Non-Euclidean geometry

The non-Euclidean geometries are specializations of the absolute geometry. They differ from Euclidean geometry, which can, by the fact that the parallel axiom does not apply to them also be formulated as a specialization of the absolute geometry.


Early on, it had given consideration to the mathematical structure of space. Beginning of the 19th century provided the mathematician János Bolyai, Nikolai Lobachevsky and Carl Friedrich Gauss states that need not necessarily be a Euclidean geometry of the room, and began to develop a non-Euclidean geometry. However, this work has long remained unnoticed. Carl Friedrich Gauss did not publish his results in this respect.

Between 1818 and 1826 led Gauss to Hannovarian Surveying and developed this method with significantly increased accuracy. In this context, the idea that he had empirically been looking for a curvature of space by having measured the sum of the angles in a triangle, which is formed from the Brocken in the Harz Mountains, the island in the Thuringian Forest and the Hohen Hagen was born in Göttingen. Today, it is mainly viewed as a legend, even if the possibility of Gauss was looking for deviations from the normal value of the angle sum of 180 °, can not be excluded with absolute consistency. The accuracy of his instruments would not have been sufficient for the detection of tiny curvature of space in the gravitational field of the earth by far. It is not yet possible today.

Gauss's student Bernhard Riemann was the one who developed the differential geometry of curved spaces and 1854 introduced. At this time, no one expected a physical relevance of this topic. Tullio Levi -Civita, Gregorio Ricci - Curbastro Elwin Bruno Christoffel and built the differential geometry further. Einstein found in her work a variety of mathematical tools for his general theory of relativity.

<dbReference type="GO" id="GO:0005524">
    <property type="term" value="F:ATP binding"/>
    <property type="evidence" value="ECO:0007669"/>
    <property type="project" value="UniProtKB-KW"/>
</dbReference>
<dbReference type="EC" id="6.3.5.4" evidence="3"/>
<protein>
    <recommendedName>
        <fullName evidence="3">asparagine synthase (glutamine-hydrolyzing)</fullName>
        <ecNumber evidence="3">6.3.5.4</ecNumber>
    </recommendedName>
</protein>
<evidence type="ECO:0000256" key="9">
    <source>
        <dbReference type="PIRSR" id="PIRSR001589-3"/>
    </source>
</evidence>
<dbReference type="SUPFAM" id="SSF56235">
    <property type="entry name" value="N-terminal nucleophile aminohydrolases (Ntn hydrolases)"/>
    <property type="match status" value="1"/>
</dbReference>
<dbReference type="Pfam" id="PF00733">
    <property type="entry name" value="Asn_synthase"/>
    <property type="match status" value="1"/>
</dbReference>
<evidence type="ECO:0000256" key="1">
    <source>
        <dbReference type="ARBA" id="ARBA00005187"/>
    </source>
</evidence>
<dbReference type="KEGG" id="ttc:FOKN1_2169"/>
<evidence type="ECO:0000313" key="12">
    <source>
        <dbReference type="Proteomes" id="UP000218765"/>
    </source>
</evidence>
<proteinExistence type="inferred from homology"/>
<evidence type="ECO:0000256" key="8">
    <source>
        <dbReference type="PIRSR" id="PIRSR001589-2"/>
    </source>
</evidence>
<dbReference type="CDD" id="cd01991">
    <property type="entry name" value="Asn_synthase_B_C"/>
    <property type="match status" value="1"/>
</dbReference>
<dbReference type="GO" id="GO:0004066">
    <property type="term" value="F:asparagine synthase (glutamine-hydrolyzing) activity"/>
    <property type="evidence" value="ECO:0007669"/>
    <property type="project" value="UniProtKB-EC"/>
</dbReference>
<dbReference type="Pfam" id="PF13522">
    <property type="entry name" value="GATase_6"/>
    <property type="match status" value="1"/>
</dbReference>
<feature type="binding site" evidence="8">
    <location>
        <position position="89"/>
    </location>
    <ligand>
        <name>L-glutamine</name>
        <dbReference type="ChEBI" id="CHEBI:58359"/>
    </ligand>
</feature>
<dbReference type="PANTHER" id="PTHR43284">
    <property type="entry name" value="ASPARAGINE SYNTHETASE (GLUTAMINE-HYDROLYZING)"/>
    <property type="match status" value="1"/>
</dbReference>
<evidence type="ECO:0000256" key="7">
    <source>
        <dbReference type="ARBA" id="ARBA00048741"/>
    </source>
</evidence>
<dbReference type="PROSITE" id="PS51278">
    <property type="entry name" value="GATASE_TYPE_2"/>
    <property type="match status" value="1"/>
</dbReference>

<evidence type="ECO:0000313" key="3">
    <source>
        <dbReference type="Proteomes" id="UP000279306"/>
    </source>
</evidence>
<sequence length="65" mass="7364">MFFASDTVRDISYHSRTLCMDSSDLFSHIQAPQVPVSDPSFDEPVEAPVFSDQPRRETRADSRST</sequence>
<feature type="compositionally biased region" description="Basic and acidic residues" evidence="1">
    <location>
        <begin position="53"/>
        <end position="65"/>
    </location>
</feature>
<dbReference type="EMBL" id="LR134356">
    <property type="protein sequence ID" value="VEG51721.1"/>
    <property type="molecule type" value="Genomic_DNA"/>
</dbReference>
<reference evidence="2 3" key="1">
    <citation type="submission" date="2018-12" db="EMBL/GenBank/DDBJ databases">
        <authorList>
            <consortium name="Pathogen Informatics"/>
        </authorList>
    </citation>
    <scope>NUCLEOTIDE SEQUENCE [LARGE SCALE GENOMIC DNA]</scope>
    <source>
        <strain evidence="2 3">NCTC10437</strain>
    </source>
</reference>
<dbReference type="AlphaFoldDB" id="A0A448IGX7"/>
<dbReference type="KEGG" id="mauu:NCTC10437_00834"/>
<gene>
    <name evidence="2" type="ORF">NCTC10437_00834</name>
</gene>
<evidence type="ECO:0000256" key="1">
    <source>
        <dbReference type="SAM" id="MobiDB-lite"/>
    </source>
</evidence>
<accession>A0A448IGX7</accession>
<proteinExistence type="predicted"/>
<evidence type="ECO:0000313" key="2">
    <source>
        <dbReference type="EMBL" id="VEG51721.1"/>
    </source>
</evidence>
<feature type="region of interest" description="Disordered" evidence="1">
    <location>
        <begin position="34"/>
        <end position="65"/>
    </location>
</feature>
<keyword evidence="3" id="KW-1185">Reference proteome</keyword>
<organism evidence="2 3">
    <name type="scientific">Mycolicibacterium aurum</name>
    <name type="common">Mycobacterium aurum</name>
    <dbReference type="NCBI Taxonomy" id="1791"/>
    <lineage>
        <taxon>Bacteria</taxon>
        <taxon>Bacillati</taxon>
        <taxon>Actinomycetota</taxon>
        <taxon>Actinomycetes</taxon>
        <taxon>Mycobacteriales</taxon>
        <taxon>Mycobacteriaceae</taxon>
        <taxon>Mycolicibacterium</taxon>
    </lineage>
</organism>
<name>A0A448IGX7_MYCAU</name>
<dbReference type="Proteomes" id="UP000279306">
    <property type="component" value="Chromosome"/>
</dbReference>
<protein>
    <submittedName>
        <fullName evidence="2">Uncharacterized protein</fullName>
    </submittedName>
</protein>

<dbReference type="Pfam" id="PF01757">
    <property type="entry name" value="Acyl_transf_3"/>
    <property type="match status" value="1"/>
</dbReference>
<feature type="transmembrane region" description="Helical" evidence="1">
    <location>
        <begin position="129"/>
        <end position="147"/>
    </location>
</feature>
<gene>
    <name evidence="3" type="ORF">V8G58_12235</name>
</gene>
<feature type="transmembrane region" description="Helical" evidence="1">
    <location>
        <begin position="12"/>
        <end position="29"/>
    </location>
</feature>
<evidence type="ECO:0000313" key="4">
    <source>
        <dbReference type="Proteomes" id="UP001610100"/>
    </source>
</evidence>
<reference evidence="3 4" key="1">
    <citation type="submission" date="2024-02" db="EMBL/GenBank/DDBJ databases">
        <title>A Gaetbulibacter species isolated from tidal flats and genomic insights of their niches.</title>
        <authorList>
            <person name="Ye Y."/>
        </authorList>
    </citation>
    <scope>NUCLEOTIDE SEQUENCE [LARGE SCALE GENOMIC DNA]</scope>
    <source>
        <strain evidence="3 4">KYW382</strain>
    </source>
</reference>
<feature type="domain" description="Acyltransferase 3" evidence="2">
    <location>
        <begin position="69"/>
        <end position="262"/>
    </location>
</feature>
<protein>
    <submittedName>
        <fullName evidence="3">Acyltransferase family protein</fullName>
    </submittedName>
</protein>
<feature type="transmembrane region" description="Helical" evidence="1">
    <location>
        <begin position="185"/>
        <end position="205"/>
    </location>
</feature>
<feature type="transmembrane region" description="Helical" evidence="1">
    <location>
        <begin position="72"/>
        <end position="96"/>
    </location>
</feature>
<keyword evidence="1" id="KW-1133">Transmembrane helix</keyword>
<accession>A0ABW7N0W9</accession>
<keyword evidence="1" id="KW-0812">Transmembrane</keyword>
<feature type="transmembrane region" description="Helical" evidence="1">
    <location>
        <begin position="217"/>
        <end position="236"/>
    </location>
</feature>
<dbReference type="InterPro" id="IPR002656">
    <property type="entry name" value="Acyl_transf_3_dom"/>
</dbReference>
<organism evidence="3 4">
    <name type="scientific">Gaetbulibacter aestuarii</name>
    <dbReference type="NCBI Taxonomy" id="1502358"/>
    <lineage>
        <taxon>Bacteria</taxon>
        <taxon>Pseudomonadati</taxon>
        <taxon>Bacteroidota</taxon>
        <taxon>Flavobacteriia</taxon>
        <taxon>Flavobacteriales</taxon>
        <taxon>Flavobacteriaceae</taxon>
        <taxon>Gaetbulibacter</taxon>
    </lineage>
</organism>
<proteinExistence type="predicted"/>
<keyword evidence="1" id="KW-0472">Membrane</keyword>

Non-Euclidean geometries were developed not with the aim to clarify our experience of space, but as axiomatic theories in dealing with the parallel problem. The existence of models for non-Euclidean geometries (eg, by Felix Klein and Henri Poincaré ) proves that the parallel axiom of Euclid can not be deduced from the other axioms and is independent of them.

Non-Euclidean geometries are obtained by omitting the axiom of parallels from the axiom system or modifies it. The basic options for change are:

  • There is no parallel to a straight line and a point outside the line. Two distinct lines in a plane intersect each other so always. This results in an elliptical geometry. An illustrative model of a two-dimensional elliptical geometry is the geometry of a spherical surface. Here, the sum of the angles of a triangle is larger than 180 °, of the circumference of a circle is less than and less than the surface area. In elliptic geometry, however, the axioms of order are no longer the same.
  • There are at least two parallels to a line and a point outside the line. Here, all other axioms are met. This gives a hyperbolic geometry. It can be described by the models of small and Poincaré in two ways. On a small scale (or local) can be illustrated on a saddle surface of constant Gaussian curvature ( the so-called pseudo- sphere ). The sum of the angles of a triangle is now less than 180 °, of the circumference of a circle is greater than its surface area and over.

Meanwhile, the non-Euclidean geometry plays an important role in theoretical physics and cosmology. According to the general theory of relativity differs from the geometry of the universe from Euclidean because gravitational fields " bend " the room. Whether the geometry of the Universe " in the large" spherical ( elliptical), flat ( ie Euclidean ) or is hyperbolic, one of the major current issues in physics.

Mathematician who made ​​important contributions

  • Giovanni Girolamo Saccheri
  • Franz taurinus
  • Ferdinand Karl Schweikart